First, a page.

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Feb 12, 2017; New York, NY, USA; New York Knicks president Phil Jackson and general manager Steve Mills look on during the second half against the San Antonio Spurs at Madison Square Garden. Mandatory Credit: Adam Hunger-USA TODAY Sports

Going into the 2017 off-season, the New York Knicks will have the option to draft within the top 10 for the second time in three seasons. However, the Knicks may find a scenario where they can trade the pick to acquire more assets to build their team.

The general consensus is that Phil Jackson and the New York Knicks will put their scouting and talent evaluation team to the test in an effort to draft a player that can play with Kristaps Porzingis for the next 10-15 years. Most fans are ready to embrace this type of rebuild. The

Most fans are ready to embrace this type of rebuild. The

The Carmelo Anthony era is close to an end, which has resulted in underwhelming team performances, lack of success in the playoffs, and back and forth battle of words with Jackson. The Knicks organization seems poised to thrust Porzingis into the spotlight and build around his talents as a stretch center.

However, if the Knicks do not get a top-five pick, their best move is moving down in the draft to acquire more assets.

The main reason to do this would be to acquire a later pick in the first round and potentially another second round pick or player that help the Knicks in the near future. Now, most fans may cringe at this idea, especially when previous regimes (see Isaiah Thomas) of Knicks management almost made it a routine habit to trade away draft picks. If you’re going to draft in the lottery, you must be almost certain that there is a future star, or at the very least, a starter available within the top ten.

Mar 24, 2017; Memphis, TN, USA; Kentucky Wildcats guard Malik Monk (left) and guard De’Aaron Fox speak at a press conference after defeating the UCLA Bruins during the semifinals of the South Regional of the 2017 NCAA Tournament at FedExForum. Kentucky won 86-75. Mandatory Credit: Nelson Chenault-USA TODAY Sports

Depending on which draft website you follow, the Knicks are slated to draft either Dennis Smith Jr., Jonathan Issac or Frank Ntilikina. Thus far it seems that both De’Aaron Fox and Malik Monk will be out of reach, but there is a lot of time between now and draft night.

While all prospects are tempting, which one will translate into success at the NBA level? Furthermore, is it possible to assess how a college player’s skills will translate to the NBA game through statistics?

The answer to both questions is, “Yes!”

Stephen Shea, a leading author for the website Basketball Analytics, uses the (CPR) College Prospect Rating, to evaluate NBA potential. In summary, the formula combines shooting, defense, versatility, scoring, playmaking, and interior production to produce a number that calculates a prospect’s NBA potential readiness. In previous drafts, CPR has been accurate in evaluating sleepers that went on to produce well in the NBA.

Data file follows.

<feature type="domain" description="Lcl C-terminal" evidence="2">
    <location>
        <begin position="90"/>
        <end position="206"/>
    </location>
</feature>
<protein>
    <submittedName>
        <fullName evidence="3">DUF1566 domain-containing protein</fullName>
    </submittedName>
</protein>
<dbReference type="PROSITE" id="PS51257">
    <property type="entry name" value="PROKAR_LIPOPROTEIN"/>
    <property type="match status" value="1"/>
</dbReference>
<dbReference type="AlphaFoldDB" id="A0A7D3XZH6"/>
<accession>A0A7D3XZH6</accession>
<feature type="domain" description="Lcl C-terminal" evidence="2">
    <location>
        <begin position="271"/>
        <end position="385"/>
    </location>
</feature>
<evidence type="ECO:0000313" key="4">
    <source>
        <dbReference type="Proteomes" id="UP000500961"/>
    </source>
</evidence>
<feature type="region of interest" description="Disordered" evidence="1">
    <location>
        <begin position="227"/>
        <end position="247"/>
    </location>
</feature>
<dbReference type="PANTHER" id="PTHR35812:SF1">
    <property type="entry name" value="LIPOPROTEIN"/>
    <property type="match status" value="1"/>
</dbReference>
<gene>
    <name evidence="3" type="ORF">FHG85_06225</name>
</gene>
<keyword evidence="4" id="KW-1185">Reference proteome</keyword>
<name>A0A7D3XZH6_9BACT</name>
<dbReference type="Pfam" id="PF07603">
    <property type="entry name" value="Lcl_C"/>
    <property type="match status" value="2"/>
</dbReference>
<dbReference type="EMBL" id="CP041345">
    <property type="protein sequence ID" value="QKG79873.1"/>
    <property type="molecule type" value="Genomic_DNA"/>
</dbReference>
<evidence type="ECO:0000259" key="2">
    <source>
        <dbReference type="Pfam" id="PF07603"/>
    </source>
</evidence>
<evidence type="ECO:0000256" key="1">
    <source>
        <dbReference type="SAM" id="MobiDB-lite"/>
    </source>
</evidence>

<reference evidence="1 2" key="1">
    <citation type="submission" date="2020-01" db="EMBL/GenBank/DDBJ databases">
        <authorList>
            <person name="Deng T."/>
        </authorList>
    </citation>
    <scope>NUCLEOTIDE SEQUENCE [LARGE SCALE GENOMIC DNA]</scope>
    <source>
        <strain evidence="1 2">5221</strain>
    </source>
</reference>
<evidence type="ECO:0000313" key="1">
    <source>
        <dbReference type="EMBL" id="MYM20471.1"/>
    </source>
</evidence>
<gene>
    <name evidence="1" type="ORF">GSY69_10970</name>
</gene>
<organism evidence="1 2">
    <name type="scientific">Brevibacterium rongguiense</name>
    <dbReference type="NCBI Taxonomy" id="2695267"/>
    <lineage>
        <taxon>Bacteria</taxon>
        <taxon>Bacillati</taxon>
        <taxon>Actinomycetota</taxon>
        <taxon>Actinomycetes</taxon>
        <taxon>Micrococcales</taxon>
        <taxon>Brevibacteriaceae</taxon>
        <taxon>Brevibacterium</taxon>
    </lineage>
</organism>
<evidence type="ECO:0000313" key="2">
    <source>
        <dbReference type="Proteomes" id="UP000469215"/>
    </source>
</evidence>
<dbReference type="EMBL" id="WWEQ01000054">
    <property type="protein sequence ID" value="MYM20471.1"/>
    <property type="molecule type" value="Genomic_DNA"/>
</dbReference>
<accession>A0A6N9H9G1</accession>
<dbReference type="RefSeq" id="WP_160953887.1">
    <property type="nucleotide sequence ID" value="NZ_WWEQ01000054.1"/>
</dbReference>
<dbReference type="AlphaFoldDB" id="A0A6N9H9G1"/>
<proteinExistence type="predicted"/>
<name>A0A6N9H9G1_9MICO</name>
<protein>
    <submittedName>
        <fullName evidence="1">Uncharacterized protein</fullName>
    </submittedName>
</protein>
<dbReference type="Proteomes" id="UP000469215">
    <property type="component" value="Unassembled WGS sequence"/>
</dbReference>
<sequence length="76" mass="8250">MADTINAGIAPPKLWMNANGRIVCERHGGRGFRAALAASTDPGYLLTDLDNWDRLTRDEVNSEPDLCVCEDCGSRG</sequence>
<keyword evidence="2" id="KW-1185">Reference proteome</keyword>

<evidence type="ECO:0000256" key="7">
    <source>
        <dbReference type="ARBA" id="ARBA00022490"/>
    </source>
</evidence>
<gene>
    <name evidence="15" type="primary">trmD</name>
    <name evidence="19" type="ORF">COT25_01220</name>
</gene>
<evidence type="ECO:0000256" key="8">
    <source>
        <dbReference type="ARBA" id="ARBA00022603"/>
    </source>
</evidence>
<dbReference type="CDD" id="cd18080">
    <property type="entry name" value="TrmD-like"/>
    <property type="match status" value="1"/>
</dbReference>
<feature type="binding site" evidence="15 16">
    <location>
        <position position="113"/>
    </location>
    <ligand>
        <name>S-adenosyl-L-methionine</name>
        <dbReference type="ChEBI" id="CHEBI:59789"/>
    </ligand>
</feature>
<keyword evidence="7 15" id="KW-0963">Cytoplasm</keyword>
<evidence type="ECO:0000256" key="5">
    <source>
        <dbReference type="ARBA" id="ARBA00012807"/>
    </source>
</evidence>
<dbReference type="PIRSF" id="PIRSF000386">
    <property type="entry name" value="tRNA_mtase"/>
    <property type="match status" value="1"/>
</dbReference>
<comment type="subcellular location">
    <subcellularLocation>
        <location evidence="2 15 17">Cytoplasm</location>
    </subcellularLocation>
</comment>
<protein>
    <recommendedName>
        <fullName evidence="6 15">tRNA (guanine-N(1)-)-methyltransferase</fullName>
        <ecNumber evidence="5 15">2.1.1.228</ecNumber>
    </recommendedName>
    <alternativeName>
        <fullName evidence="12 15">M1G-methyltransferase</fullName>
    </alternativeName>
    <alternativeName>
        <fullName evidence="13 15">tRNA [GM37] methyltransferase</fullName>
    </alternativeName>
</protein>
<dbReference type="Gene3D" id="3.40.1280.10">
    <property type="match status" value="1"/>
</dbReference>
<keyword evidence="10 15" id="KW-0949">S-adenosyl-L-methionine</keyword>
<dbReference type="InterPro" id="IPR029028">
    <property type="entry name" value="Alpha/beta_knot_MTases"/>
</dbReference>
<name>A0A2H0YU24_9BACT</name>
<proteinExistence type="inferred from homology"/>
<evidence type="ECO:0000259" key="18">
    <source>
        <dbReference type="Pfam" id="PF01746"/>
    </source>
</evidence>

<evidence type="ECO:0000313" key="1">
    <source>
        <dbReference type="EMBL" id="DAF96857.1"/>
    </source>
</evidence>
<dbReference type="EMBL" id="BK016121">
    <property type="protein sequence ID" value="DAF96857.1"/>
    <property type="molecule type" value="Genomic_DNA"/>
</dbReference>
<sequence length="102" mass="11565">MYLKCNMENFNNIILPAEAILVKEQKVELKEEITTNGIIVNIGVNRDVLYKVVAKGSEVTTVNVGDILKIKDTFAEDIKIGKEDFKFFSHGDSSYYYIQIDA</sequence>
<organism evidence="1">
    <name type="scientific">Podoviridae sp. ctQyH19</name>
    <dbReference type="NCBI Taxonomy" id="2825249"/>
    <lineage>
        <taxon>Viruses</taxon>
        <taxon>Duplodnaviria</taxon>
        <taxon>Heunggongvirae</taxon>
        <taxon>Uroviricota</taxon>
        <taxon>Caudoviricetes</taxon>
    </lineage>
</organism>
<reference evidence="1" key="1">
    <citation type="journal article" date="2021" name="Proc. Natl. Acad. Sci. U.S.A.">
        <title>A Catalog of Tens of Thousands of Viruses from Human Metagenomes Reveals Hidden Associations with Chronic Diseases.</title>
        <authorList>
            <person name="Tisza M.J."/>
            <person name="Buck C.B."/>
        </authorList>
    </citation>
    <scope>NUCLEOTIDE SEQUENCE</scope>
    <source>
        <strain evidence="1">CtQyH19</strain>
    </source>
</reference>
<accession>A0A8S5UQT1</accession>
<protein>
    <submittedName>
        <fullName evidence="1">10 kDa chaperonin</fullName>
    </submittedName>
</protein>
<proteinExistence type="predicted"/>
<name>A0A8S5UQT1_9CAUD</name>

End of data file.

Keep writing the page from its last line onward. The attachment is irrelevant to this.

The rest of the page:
For example, both Klay Thompson and Kawhi Leonard, drafted in 2011, had the fourth and fifth highest CPR of the first 26 players drafted, despite being drafted 11th and 15th respectively. Similarly, in 2012, players like Jae Crowder and Draymond Green had CPR’s that were much higher than the eleven players drafted before them in the first and second rounds.

With that said, the 2017 NBA draft class boasts a ton of hype with general managers hoping to select a young player that will change the fortune of their franchises for years to come. As it stands, Malik Monk, according to Stephen Shea’s CPR, is the highest rated prospect of all NCAA players, measured at an (18). Other potential Knick targets, such as Dennis Smith Jr. (11), Jonathan Issac (9), and De’Aaron Fox (7) are measured considerably lower than Monk. However, if the Knicks don’t have a chance to draft Monk, they should strongly consider Caleb Swanigan, PF from Purdue who was measured at a (14).

Mar 18, 2017; Milwaukee, WI, USA; Purdue Boilermakers forward Caleb Swanigan (50) drives to the basket around defender Iowa State Cyclones guard Deonte Burton (30) during the second half of the game in the second round of the 2017 NCAA Tournament at BMO Harris Bradley Center. Mandatory Credit: Benny Sieu-USA TODAY Sports

Swanigan will most likely be available towards the end of the first round and is a definite sleeper. The 6-foot-9, 250-pound beast possesses a 7-foot-3 wingspan and an impressive skill set. Although not the most explosive or quickest athlete, Swanigan made significant improvements from his freshmen year, averaging 18 points and 12 rebounds on his way to player of the year for the Big 10. Additionally, Swanigan had an incredible PER (player efficiency rating) of 26.7. Swanigan rebounds extremely well, plays with his back to the basket, shot 44% from 3pt. range, and is a perfect fit for Porzingis, a stretch five.

If the Knicks can’t get their hands on Malik Monk, their best option may be to trade down to acquire more assets and select Caleb Swanigan at the end of the first round.

 

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